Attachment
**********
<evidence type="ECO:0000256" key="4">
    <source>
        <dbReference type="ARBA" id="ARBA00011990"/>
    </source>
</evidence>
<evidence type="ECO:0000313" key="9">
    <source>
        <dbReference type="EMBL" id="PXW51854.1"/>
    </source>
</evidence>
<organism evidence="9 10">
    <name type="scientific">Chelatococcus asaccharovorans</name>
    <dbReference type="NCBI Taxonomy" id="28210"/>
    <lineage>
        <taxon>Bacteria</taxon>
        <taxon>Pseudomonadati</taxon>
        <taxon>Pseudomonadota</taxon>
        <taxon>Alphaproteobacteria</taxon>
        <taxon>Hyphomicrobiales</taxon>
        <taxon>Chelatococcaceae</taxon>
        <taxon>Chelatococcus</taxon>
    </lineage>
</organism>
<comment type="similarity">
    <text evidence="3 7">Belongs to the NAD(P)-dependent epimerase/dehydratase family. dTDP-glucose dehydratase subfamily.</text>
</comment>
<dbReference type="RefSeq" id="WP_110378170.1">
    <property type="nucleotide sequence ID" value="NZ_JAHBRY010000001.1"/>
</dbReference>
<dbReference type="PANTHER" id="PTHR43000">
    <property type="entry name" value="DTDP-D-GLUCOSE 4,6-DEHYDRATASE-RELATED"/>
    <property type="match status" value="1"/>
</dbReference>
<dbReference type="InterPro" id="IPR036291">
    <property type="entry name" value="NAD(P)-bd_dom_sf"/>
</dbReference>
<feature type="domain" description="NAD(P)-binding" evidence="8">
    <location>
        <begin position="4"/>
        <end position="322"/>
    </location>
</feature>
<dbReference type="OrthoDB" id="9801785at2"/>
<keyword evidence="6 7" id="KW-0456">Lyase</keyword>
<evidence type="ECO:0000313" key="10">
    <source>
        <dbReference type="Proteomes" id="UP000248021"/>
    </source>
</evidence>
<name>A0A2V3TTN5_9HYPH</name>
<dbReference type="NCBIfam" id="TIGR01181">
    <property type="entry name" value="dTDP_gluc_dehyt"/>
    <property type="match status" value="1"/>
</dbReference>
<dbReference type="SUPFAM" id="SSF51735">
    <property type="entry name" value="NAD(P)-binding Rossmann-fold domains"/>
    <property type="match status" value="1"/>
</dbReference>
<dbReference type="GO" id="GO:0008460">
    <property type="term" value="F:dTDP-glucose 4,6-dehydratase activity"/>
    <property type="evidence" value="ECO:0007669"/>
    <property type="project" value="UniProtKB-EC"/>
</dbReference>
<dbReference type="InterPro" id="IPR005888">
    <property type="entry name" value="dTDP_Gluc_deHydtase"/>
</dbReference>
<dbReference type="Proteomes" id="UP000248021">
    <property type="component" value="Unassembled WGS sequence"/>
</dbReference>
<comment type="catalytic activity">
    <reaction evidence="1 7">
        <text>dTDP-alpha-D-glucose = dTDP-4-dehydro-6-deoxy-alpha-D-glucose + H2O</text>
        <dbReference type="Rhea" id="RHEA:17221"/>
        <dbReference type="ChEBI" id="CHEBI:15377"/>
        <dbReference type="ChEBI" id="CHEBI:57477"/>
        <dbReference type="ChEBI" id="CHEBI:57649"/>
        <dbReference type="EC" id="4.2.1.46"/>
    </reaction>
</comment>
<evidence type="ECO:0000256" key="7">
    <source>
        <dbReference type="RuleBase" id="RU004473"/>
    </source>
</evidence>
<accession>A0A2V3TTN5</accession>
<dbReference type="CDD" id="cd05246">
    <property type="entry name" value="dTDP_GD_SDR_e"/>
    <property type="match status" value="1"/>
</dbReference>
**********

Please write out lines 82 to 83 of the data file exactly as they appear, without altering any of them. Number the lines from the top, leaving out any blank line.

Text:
        <dbReference type="RuleBase" id="RU004473"/>
    </source>